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German Wild Parks: Part Zoo, Part Sanctuary, Part Walk in the Woods

Last week I got to visit the Saarbrucken Wildpark, but I’m still not completely sure what I saw. There’s no exact translation for “Wildpark,” but these little nature attractions are all over Germany. Native animals–wild boars, fallow deer, red deer, bison –and farm animals like goats roamed in huge pens in the woods.

But then when we got to the cafeteria there were signs and a brochure boasting of “wildsalmi” and how great it is that they let animals live wild until they die.

So were these animals here going to be eaten? Were they rescued from injury? Or were they just here for a pleasant show?  The answer is probably the last one, as near as I can gather so far. The couple Germans I’ve talked to were adamant that the animals at wildparks aren’t eaten. They didn’t know about rescue. As a small-time wildlife rehabber, I’d think the parks would be the perfect place for injured, orphaned or diseased animals that couldn’t survive in the wild.

They seem to be a unique German–or maybe European–tradition going back decades. This one was built in 1929. German friends say they went as kids. That explains why the extraordinarily helpful train clerk in the Saarbrucken station practically tried to talk me out of going, noting that there were certain hours to go “if you want a pony ride.”

Europeans may be bored with their fallow deer and wild boars, but I’ve never seen them. I couldn’t have been more delighted with the native European animals they had there. The wild boars were the animals most interesting to me, even though they mainly just napped in the mud. There were both red and fallow deer. I tried to use my knowledge of German from 99 Luft Balloons to ask a helpful worker which these were. And then I learned that that luft means air, not red. Plus they have wisent (Bison bonsasus a smaller, endangered European version of the bison), which are breeding. I’d like to figure out if the young wisent are part of the captive breeding program that is returning the wisent to the wild. The wisent ignored us at one end of their ample enclosure but came rushing over at the other end. I think it was the piles of acorns at our feet they were after. I obliged–after all, you’re allowed to feed the animals here, a huge difference from U.S. wildlife facilities.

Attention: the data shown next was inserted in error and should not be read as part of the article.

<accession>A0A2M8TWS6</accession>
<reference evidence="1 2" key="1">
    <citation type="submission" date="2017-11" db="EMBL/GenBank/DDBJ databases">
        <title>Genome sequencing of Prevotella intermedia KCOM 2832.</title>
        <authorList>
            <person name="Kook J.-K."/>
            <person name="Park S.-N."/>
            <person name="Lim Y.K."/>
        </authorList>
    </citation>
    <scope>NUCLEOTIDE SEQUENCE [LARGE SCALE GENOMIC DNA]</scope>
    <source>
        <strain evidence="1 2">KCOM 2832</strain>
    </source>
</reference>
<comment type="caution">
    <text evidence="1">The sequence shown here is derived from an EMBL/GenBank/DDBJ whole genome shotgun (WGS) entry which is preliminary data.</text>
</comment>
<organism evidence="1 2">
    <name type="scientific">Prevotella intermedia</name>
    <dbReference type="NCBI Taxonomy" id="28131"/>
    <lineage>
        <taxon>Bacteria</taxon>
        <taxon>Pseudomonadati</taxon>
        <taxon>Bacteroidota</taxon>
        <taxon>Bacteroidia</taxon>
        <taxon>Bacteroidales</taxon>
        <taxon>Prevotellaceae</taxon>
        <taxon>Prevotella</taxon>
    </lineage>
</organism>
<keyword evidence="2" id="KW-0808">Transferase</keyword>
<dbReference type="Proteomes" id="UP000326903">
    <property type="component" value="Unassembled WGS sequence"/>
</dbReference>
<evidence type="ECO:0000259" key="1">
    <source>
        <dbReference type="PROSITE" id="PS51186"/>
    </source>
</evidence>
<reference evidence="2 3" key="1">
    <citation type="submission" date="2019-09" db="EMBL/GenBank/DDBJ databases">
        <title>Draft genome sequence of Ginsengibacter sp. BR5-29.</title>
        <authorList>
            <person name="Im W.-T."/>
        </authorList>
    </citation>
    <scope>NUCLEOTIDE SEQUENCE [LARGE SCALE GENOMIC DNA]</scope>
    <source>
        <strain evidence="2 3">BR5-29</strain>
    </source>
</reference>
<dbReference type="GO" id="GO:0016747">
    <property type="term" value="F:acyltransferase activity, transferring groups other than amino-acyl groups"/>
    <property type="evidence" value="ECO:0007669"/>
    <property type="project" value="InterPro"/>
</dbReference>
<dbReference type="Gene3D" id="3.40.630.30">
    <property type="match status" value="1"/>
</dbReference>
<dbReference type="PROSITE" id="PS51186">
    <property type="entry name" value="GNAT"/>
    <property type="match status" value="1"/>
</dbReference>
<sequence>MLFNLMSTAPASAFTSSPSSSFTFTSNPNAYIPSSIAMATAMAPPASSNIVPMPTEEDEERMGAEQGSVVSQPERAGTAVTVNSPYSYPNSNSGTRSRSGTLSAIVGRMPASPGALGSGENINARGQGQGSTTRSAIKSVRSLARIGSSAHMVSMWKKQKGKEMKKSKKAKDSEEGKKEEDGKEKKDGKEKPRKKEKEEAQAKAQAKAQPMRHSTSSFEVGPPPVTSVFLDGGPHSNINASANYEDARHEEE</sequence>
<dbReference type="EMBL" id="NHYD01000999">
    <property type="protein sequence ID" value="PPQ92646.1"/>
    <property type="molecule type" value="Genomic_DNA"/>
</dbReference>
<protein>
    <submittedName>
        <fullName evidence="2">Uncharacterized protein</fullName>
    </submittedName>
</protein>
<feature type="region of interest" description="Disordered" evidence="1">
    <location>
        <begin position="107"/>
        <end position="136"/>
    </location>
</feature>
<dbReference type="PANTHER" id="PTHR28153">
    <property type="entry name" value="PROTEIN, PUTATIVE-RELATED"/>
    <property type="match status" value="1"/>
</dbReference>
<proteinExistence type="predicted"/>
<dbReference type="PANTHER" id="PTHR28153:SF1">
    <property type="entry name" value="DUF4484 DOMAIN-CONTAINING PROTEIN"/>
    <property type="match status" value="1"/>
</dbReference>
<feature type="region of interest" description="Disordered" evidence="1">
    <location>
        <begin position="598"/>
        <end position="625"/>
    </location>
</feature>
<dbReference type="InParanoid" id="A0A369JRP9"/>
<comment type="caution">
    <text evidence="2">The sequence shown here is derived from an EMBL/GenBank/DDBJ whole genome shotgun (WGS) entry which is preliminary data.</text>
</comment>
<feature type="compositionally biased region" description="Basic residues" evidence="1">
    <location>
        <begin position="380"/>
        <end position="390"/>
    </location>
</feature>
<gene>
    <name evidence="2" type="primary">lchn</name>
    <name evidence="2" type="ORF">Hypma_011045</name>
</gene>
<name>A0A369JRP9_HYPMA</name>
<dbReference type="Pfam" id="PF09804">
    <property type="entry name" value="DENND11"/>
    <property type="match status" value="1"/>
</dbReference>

What’s peculiar is I wrote to some German tourism office before we left asking about chances to see wild animals. One wrote back that the Rhine isn’t known for fallow deer; it’s known for wine. Gee, thanks. I think these sleepy wildparks would be a big hit with American tourists if they knew they were there.

Got any information on wildparks–or other good places to see animals in Europe? Let me know, so I can map them at animaltourism.com.

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